BACKGROUND: People with Parkinson's disease (PD) often fall while multitasking or walking backward, unavoidable activities in daily living. Dual tasks involving cognitive demand during gait and unfamiliar motor skills, such as backward walking, could identify those with fall risk, but dual tasking while walking backward has not been examined in those with PD, those who experience freezing of gait (FOG), or healthy older controls.
METHODS: A total of 78 people with PD (mean age = 65.1 +/-9.5 years; female, 28%) and 74 age-matched and sex-matched controls (mean age = 65.0 +/-10.0 years; female, 23%) participated. A computerized walkway measured gait velocity, stride length, swing percent, stance percent, cadence, heel to heel base of support, functional ambulation profile, and gait asymmetry during forward and backward walking with and without a secondary cognitive task.
RESULTS: Direction and task effects on walking performance were similar between healthy controls and those with PD. However, those with PD were more affected than controls, and freezers were more affected than nonfreezers, by backward walking and dual tasking. Walking backward seemed to affect gait more than dual tasking in those with PD,although the subset of freezers appeared particularly affected by both challenges.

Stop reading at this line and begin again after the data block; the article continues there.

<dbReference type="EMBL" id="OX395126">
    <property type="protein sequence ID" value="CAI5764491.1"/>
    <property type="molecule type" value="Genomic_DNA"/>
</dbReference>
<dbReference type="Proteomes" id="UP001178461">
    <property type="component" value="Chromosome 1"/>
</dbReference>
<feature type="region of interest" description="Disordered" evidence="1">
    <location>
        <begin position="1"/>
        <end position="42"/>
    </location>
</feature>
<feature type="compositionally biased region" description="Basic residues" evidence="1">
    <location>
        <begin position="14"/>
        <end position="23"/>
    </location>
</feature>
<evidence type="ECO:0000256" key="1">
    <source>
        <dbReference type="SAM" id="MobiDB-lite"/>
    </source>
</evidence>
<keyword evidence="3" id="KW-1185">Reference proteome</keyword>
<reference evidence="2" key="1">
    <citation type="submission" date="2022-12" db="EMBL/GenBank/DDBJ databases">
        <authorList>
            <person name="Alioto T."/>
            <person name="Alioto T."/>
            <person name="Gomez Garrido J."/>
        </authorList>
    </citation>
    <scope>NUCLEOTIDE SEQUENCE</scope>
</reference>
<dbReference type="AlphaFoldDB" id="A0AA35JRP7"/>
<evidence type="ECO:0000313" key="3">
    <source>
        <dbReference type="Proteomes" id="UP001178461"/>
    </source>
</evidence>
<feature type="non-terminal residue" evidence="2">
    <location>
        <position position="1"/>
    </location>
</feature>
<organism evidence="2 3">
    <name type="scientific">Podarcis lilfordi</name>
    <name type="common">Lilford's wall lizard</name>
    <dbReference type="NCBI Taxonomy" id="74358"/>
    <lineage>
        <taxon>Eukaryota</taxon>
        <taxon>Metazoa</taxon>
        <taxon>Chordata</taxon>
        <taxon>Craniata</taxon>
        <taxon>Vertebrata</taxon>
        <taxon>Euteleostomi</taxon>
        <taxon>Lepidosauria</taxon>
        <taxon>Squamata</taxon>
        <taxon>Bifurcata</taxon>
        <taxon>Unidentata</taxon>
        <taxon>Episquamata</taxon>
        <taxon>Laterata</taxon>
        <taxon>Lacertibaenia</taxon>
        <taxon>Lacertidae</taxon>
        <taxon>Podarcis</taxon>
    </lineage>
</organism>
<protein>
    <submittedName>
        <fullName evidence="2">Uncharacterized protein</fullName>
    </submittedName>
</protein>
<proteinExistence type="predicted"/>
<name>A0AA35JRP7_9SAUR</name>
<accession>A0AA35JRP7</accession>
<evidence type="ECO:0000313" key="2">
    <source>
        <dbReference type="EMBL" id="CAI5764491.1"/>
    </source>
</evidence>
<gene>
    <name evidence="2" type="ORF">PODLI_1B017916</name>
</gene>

CONCLUSION: People with PD are impaired while performing complex motor and mental tasks simultaneously,which may put them at risk for falling. Those with FOG are more adversely affected by both motor and mental challenges than those without. Evaluation of backward walking while performing a secondary task might be an effective clinical tool to identify locomotor difficulties.